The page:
Friday, March 29, 2019

1. The Wabbit and the Mystery Bus

The bus was a long time coming, so the Wabbit and Lapinette decided to hop home instead. But just as they reached the top of the road, they heard the Sassi bus coming up from the park. Lapinette turned to watch. The lights on the bus shimmered in the distance. "That doesn't look like our bus." The Wabbit turned too. "Maybe it's a new route," he suggested. "Let's take it," smiled Lapinette. The Wabbit shrugged. "What's the worst that can happen?" The bus shuddered to a stop, the doors hissed open and they both hopped inside. The bus took off and careered round the corner at high speed. "New driver?" said the Wabbit. They clung on for dear life as it shot across junctions and through traffic lights. It moved in short bursts like the driver was using the throttle and brake at the same time. The Wabbit decided to go and see the driver and he hopped down the corridor, but when he got to the front, there was no driver. Just an empty seat. The steering wheel twisted and turned by itself. The throttle pedal jerked up and down and so did the hand brake. When the Wabbit tried to take the wheel, an electric shock sent him flying to the back of the bus. He grabbed Lapinette and they tried to lever a door open but to no avail. It was stuck fast. The bus picked up speed. Buildings loomed and vanished. The Wabbit pointed out the front. "The river!" The bus left paintwork behind as it shaved past a bridge and pitched down the embankment ...

Monday, March 25, 2019

The Wabbit at his Adventure Caffè

The Wabbit had spotted a new caffe and given everyone the address. Captain Jenny arrived first and sat down. She looked around for the bar. Wabsworth drifted in and turned to greet Lapinette and Skratch the Cat. Then he spoke to the Wabbit. "Here's Skratch to tell us all what kind of Adventure you just had." Skratch purred and cast an eye over the interior. "Wabbit, I must tell you I don't believe in ferries." The Wabbit was nonplussed. Lapinette hung on the door. "Skratch means you were in a bit of a ferry tale." "Ah," laughed the Wabbit. "I suppose I was." Skratch purred, "Through varied adaptability and intermediality, the ferry tale offered cultural specificity." Everyone nodded knowledgeably. "Yet it transcended time and space," continued Skratch. "Because it had heterotemporality," suggested Wabsworth. "And hereotespatiality," added Lapinette, "since it narrated the space of location but left little residue." Wabsworth had been reading. "The tale evokes an imaginary space but one which is predicated on concrete socio-political events." The Wabbit clapped his paws. "Our ghost ferry was both real and unreal. It existed on paper, in accounts ledgers, and in carefully annotated governmental memoranda." "That," stated Jenny, "is a kind of reality." "Real people got paid," said Lapinette. She pirouetted in the doorway. "Talking of pay, where's the drinks?" asked the Wabbit. Lapinette started to laugh. "Wabbit, this isn't a restaurant - it's a furniture showroom."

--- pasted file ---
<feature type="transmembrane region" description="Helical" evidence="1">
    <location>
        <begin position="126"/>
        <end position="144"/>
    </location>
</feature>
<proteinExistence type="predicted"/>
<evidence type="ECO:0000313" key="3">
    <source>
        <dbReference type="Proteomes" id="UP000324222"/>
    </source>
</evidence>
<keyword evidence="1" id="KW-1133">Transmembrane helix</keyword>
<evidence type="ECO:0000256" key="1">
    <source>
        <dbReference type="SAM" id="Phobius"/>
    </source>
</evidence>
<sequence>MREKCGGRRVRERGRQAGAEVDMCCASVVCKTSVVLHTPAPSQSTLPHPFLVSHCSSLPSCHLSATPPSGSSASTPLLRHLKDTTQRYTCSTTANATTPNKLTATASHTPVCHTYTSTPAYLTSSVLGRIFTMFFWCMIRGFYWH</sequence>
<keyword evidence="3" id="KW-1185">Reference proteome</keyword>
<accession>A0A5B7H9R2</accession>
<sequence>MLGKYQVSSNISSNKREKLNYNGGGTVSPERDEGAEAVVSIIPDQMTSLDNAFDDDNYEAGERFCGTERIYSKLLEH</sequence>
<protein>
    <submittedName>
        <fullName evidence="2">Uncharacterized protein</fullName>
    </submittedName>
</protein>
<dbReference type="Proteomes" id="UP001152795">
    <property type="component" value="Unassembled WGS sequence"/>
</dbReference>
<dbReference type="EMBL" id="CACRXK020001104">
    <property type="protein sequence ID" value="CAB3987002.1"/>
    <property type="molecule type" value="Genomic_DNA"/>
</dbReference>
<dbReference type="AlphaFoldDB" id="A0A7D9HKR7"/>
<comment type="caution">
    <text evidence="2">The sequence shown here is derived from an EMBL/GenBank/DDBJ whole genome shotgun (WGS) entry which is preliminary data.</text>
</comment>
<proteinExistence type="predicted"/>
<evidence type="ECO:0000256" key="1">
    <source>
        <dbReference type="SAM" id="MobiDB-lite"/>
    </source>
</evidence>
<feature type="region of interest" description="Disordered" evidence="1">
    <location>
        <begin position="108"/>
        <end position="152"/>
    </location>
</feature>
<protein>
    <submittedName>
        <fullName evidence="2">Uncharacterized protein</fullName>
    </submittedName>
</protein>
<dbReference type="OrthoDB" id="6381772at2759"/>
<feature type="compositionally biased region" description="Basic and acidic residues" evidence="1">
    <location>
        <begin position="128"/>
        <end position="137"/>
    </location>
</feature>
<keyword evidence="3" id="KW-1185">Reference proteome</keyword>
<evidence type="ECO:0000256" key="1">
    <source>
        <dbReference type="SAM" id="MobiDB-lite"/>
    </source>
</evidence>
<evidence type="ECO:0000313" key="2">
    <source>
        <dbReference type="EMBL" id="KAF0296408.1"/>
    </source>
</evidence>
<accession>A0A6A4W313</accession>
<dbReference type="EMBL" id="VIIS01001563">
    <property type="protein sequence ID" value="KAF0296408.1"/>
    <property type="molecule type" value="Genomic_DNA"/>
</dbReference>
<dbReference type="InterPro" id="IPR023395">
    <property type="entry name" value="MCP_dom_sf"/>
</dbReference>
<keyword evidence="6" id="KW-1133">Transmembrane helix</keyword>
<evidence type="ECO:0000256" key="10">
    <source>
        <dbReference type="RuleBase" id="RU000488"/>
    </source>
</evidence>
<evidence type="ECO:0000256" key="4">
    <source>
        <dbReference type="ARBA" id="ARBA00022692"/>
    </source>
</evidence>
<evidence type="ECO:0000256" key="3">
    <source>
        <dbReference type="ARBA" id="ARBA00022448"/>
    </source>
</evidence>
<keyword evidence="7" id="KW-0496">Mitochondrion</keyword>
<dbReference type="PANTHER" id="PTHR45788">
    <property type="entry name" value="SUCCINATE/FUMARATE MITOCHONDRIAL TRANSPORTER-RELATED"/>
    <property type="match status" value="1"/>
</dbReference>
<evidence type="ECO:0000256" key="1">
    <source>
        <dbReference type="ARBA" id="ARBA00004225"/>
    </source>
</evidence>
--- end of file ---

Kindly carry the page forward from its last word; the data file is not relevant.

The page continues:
[Inspired by Fairy Tale Films by Pauline Greenhill.  Children’s Literature, Film, TV, and Media, Interdisciplinary Approaches to Literary Studies ]

Friday, March 22, 2019

9. The Wabbit and the Spoils of War